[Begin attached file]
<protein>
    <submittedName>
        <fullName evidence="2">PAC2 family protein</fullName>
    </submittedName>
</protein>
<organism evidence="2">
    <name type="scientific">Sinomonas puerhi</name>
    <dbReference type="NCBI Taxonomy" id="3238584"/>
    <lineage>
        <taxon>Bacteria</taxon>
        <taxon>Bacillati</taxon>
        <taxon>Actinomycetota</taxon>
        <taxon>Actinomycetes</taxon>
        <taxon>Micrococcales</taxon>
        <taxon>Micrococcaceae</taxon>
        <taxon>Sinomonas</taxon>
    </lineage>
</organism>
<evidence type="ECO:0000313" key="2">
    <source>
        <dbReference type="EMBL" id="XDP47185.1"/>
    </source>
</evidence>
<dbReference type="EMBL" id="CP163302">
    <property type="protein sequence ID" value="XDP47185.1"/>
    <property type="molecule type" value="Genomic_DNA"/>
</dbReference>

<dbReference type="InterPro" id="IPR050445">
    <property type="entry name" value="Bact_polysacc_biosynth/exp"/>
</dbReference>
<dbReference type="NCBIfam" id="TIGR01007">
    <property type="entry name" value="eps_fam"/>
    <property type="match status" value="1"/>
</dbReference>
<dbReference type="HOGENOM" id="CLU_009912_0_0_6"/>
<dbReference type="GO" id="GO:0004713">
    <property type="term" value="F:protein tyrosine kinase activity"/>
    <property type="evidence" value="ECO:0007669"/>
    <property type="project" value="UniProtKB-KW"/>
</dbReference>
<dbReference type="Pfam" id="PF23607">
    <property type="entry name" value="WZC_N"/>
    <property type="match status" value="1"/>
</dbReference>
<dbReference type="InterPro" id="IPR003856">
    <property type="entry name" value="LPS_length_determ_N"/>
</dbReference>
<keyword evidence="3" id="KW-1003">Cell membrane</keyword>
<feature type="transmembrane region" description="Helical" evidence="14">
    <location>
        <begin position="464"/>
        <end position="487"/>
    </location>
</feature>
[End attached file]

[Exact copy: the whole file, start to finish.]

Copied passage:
<protein>
    <submittedName>
        <fullName evidence="2">PAC2 family protein</fullName>
    </submittedName>
</protein>
<organism evidence="2">
    <name type="scientific">Sinomonas puerhi</name>
    <dbReference type="NCBI Taxonomy" id="3238584"/>
    <lineage>
        <taxon>Bacteria</taxon>
        <taxon>Bacillati</taxon>
        <taxon>Actinomycetota</taxon>
        <taxon>Actinomycetes</taxon>
        <taxon>Micrococcales</taxon>
        <taxon>Micrococcaceae</taxon>
        <taxon>Sinomonas</taxon>
    </lineage>
</organism>
<evidence type="ECO:0000313" key="2">
    <source>
        <dbReference type="EMBL" id="XDP47185.1"/>
    </source>
</evidence>
<dbReference type="EMBL" id="CP163302">
    <property type="protein sequence ID" value="XDP47185.1"/>
    <property type="molecule type" value="Genomic_DNA"/>
</dbReference>

<dbReference type="InterPro" id="IPR050445">
    <property type="entry name" value="Bact_polysacc_biosynth/exp"/>
</dbReference>
<dbReference type="NCBIfam" id="TIGR01007">
    <property type="entry name" value="eps_fam"/>
    <property type="match status" value="1"/>
</dbReference>
<dbReference type="HOGENOM" id="CLU_009912_0_0_6"/>
<dbReference type="GO" id="GO:0004713">
    <property type="term" value="F:protein tyrosine kinase activity"/>
    <property type="evidence" value="ECO:0007669"/>
    <property type="project" value="UniProtKB-KW"/>
</dbReference>
<dbReference type="Pfam" id="PF23607">
    <property type="entry name" value="WZC_N"/>
    <property type="match status" value="1"/>
</dbReference>
<dbReference type="InterPro" id="IPR003856">
    <property type="entry name" value="LPS_length_determ_N"/>
</dbReference>
<keyword evidence="3" id="KW-1003">Cell membrane</keyword>
<feature type="transmembrane region" description="Helical" evidence="14">
    <location>
        <begin position="464"/>
        <end position="487"/>
    </location>
</feature>